It was great talking to people after the gig. I hoped to chat a bit longer to a few more of you (sorry Daniel Fenner). But your feedback was amazing. I guess it just goes to show that even when I feel like the sound on stage is all wrong, often the audiences’ perception is very different… This is an important lesson to take forward. No matter how bad things are going on stage, smile, enjoy the moment. Its about the the audience not about me.
I sold a lot of CD’s and T-shirts at the gig. Thanks to MaFt and Chris Lowry for stepping up at the very very last minute to man the merch desk. Another thing I have learned about touring is that Merch is super important…No: Merch is essential. By the time the venue/promoter have taken their cut of ticket sales, and we have paid overheads (food, fuel, accommodation, van hire) there really is not much left for the band. It really is getting harder and harder for bands to make playing live pay enough to make it worthwhile.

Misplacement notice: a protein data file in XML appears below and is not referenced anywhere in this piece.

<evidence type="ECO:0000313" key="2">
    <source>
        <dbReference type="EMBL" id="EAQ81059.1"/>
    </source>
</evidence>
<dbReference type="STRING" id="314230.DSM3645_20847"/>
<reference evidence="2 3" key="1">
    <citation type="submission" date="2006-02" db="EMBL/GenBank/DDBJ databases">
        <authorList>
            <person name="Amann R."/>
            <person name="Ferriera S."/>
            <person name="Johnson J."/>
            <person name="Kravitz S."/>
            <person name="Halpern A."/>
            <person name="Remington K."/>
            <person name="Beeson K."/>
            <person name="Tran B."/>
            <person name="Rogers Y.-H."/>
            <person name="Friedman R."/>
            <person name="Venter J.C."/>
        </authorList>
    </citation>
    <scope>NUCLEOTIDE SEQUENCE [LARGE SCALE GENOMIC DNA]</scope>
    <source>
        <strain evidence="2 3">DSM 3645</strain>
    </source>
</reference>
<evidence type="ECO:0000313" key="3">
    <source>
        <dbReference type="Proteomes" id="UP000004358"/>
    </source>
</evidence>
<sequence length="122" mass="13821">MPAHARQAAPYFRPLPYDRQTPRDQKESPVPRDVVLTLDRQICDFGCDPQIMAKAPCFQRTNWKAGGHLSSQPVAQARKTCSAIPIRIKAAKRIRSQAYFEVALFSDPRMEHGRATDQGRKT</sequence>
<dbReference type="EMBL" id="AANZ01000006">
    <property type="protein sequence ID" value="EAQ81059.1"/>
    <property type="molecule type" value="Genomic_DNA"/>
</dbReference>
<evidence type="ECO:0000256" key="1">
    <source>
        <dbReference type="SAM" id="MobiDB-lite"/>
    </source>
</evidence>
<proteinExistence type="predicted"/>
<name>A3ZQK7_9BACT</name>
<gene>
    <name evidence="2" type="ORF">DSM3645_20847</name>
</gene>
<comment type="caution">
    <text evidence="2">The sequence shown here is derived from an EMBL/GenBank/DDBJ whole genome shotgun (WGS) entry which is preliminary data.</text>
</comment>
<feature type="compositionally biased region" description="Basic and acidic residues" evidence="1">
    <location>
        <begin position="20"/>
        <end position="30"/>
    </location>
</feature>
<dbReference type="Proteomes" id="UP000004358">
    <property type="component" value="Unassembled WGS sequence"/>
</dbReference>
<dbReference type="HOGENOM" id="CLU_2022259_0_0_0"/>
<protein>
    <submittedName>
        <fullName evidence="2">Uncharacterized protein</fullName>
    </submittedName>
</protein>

The good news is that we keep all the profit on the merch we sell (although some venues take a percentage of that as well!!!ouch). So basically, all you guys who buy stuff at gigs…. WE LOVE YOU! If you are a musician planning to go on tour, make sure you have something the audience can take away as a memento of the gig.
Gig 3 Summersend Prog Festival.
After a very very late night and a fairly early morning start to travel right across the country, it was ace to arrive at such a nice venue in Chepstow. Soundcheck was running late (a feature of this tour!) as the PA and lights were still being installed. So we had a couple of hours to hang out. When we finally sound checked, the lights kept tripping out all the equipment… I started to worry that it might happen during the gig. The next band sound checked and then went on to do their set. They sounded great.